Your Inner Life: A Portrait Of Who You Are

W. H. Auden once said: “Choice of attention—to pay attention to this and ignore that—is to the inner life what choice of action is to the ou
March 29, 2011

W. H. Auden once said: “Choice of attention—to pay attention to this and ignore that—is to the inner life what choice of action is to the outer.” The poet’s words of long ago might as well have been written for us today. From the time we wake up to the time we go to sleep, we make important decisions on what we will pay attention to. I am not talking about the attention we pay to our work and our clients—the things that are vital to our organization’s success and our economic well-being. I am talking, instead, about what Auden refers to as our inner life.


Our inner life expands or shrinks in direct proportion to what we focus on. It’s an existential choice; that is, we are responsible for how we spend our time. This is important because our inner life ultimately defines who we are as a person—independent of titles, job functions or which seat we occupy on the corporate success bus. Jobs can come and go, businesses can start and end, but who we become in the process is what lasts a lifetime.


It’s true that in our highly charged, digital existence, there is, realistically for most of us, only a small amount of time left for discretionary attention. And in this life crunch, the thing that often gets pushed aside is the fitness of our inner life—our family, our personal relationships, our health and our spirituality.


Here are six tips to inspire you to pay more attention to your inner life:


1.   Live in more than one world. Consider living a multi-dimensional life beyond the four walls (virtual or brick) of your work life. Just before his death, Peter Drucker, one of the most influential business thinkers of our modern time, said that the satisfied, contented people he knew were people who “lived in more than one world. Those single-minded people…in the end are very unhappy people.” Drucker targeted all individuals, but in particular, knowledge workers (he coined the term), who are perhaps more at risk of living in a one-dimensional world. 


In Living in More Than One World: How Peter Drucker’s Wisdom Can Inspire and Transform Your Life, Bruce Rosenstein outlines Drucker’s philosophy and shows us how we can create what Drucker considered a total life, one that includes work, friends, family, professional colleagues and affiliation groups; in short, a life that is rich and fulfilling. The secret to achieving this is by living in more than one world, enjoying a diversity of interests, activities, acquaintances and pursuits.


The author recommends starting the journey of living more holistically by completing a “Total Life List,” contained in the book. This is a snapshot of where you are and where you need to go. The book provides a roadmap for creating a total life. You can also join one of the Drucker Societies around the world to expand your views and effect positive change for others. The site also provides a rich set of tools for effectiveness.



2.   Adopt the motto that “charity begins at home.” Balance what you give to others, whether in volunteering, mentoring, or spending hours answering strangers’ e-mail requests, with the actual time you spend with those closest to you. Do you need to make any adjustments to the time scale?


3.   Lessen the emotional footprint you leave on relationships. We are all concerned about the carbon footprint we leave on our environment. Consider the other kind of footprint: the emotional one that we may unwittingly leave on our relationships when we show up stressed, harried and distracted—consumed by our work and the business. If this describes you, resolve to make some changes. It’s a question of managing your moods so that they don’t spill over from the office to the living room.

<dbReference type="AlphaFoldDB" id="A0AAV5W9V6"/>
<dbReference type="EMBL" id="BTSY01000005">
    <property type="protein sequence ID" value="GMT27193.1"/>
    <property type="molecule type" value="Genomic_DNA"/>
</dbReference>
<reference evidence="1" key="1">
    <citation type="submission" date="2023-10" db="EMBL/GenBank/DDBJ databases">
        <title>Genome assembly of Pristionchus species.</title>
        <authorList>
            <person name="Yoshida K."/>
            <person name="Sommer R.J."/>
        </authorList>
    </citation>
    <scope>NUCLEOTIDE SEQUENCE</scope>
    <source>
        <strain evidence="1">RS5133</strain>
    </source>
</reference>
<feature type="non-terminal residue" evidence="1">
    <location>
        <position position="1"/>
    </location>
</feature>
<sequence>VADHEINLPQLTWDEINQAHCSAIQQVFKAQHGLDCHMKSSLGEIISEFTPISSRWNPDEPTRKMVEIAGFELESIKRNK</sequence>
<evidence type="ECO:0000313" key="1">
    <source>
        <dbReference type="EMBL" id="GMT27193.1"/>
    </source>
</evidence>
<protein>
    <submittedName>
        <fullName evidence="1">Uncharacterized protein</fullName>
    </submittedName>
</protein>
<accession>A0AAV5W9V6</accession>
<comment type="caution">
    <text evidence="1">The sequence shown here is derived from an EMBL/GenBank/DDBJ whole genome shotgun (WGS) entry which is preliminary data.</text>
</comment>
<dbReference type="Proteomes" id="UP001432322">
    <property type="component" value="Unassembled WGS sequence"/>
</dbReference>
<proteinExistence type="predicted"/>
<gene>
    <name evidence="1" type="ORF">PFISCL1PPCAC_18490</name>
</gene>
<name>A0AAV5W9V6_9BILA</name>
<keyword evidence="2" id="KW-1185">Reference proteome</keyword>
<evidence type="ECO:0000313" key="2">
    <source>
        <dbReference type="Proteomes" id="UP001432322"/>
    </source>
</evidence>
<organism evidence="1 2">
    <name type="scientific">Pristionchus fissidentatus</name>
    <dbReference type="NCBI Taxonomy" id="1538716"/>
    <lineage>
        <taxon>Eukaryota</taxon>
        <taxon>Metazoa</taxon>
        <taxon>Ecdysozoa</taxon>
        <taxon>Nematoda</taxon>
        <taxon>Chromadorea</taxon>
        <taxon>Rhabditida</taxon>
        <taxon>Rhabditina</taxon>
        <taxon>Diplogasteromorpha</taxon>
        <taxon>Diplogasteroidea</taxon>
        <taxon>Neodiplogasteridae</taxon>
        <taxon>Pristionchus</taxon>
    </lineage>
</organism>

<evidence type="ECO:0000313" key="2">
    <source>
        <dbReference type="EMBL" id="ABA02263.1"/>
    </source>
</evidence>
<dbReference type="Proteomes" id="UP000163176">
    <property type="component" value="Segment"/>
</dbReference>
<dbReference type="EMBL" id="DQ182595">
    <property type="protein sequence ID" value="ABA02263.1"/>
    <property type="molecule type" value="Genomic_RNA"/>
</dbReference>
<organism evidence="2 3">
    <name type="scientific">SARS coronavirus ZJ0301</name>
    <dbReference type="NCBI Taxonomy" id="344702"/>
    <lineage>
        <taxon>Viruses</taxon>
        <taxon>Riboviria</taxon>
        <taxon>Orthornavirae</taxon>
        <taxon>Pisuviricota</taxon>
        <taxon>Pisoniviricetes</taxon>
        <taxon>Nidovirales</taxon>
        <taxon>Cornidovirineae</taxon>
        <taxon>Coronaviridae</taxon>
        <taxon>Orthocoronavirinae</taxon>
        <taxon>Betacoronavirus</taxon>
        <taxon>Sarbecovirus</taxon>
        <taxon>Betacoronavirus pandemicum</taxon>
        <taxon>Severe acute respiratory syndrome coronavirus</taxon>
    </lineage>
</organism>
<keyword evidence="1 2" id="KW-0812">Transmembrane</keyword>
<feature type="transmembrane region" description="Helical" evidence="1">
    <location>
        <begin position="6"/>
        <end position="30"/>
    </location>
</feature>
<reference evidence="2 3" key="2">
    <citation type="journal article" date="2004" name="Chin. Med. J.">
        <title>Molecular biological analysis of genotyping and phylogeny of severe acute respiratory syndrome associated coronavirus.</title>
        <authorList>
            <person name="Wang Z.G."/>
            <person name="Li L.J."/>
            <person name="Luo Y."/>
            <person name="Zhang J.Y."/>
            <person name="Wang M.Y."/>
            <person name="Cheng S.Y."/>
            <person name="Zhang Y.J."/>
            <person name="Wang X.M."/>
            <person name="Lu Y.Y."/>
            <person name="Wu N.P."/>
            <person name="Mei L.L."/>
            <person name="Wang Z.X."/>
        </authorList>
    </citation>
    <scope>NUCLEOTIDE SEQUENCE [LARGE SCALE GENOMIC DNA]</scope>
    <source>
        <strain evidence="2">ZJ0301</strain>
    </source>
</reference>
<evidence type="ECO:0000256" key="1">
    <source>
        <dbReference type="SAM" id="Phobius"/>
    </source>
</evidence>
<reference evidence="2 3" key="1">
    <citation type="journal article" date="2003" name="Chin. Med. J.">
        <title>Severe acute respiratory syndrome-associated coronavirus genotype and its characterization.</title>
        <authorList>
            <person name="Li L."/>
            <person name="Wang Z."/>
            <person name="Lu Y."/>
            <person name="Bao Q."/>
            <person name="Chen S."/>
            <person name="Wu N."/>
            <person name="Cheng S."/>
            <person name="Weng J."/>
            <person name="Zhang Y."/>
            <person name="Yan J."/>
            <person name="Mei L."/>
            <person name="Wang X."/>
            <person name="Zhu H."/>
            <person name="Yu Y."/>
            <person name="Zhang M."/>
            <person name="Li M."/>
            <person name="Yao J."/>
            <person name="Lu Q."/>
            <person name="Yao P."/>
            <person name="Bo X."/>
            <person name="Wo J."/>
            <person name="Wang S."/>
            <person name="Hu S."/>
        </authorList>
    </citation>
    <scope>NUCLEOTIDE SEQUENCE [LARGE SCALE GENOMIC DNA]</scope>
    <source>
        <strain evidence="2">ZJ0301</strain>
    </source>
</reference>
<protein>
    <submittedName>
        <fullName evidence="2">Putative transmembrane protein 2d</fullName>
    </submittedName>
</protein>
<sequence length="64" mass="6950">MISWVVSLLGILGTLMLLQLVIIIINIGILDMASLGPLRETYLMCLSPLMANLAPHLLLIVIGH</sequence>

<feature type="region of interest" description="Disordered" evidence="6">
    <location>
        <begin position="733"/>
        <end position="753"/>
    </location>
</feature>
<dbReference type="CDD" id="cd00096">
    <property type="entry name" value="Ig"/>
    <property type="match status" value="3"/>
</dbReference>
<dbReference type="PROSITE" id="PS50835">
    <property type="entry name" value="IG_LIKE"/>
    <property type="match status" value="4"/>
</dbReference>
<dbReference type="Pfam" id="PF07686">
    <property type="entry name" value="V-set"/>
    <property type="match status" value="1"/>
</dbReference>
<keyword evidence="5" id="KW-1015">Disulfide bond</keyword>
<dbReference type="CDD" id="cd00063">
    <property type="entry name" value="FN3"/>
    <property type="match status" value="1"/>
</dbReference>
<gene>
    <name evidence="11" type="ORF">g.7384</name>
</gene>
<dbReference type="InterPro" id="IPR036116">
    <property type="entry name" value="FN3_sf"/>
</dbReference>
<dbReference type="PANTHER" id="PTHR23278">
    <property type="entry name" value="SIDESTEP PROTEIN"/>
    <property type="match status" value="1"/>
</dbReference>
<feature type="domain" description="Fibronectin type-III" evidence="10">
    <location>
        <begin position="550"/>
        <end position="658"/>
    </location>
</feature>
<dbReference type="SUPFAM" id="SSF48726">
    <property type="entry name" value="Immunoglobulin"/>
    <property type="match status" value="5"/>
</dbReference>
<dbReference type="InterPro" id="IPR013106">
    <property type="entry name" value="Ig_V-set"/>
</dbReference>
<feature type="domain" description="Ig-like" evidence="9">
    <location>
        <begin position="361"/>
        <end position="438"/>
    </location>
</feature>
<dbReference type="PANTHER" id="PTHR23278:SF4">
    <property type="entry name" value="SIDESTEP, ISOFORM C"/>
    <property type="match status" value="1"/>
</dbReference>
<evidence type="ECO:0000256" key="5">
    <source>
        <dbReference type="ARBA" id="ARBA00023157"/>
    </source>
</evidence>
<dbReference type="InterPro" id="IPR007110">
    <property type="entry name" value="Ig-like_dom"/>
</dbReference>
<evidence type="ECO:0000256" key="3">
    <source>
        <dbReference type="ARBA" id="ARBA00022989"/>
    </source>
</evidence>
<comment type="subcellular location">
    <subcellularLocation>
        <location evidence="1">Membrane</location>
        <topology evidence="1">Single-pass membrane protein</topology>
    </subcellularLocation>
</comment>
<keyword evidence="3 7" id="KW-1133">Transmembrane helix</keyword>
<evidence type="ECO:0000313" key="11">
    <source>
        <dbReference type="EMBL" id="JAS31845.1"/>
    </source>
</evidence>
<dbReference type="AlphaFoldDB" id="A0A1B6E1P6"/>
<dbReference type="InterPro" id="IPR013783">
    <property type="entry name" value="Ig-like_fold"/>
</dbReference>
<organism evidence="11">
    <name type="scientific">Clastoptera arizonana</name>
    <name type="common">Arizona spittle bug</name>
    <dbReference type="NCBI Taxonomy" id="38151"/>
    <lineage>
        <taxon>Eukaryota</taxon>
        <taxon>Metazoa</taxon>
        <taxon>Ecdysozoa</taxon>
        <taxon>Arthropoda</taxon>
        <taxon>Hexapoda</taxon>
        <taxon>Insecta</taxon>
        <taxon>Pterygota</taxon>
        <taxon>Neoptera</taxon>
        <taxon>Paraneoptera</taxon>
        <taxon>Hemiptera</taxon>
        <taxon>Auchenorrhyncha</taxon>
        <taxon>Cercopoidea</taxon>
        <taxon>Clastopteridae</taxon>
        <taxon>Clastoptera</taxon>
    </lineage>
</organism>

4.   Set up non-negotiable personal rules. Make dinner time a sacred space for enjoying food and paying attention to whoever is sharing a table with you. This means setting up a personal rule that you will not check your BlackBerry or take any phone calls during that time. Rarely, if ever, is the issue so crucial that it cannot wait the 30 or 45 minutes it takes to complete this ritual.


5.   Root for your friends. While we don’t purposely set out to ignore the achievement of others, we are often so busy with our own, that we don’t stop for a moment to acknowledge others’ achievements. It takes very little time to congratulate someone on Linkedin when you notice their achievement update; it doesn’t take long to click “Like” on a friend’s Facebook entry or to honor them by re-tweeting an article of interest. More and more today, these are the gestures of grace that send an electronic hug to those in our social network.


6.   Don’t keep score. Attention in any given day is in limited supply. It takes more effort to hold a grudge, for a real or imaginary slight—to remember who did what, or who didn’t do what, or for what reason—than it does to blow it away. Do your best to patch up what went wrong and if, despite your sincere effort, there is no improvement, press the delete button to purge all old stuff that is cluttering your life’s inbox. And make room for new people too.


Put your foot on the brake, at regular intervals, to take stock of your life and where you are heading. Consider if a shift in priorities is necessary and which activities need to be abandoned or scaled back. When you have achieved what you wanted to achieve and hit a plateau, consider what you can do to continue to enrich your life. Above all, as you look into the future, consider those who share your present life. Lee Iacocca said it poignantly: “No matter what you’ve done for yourself or for humanity, if you can’t look back on having given love and attention to your own family, what have you really accomplished?”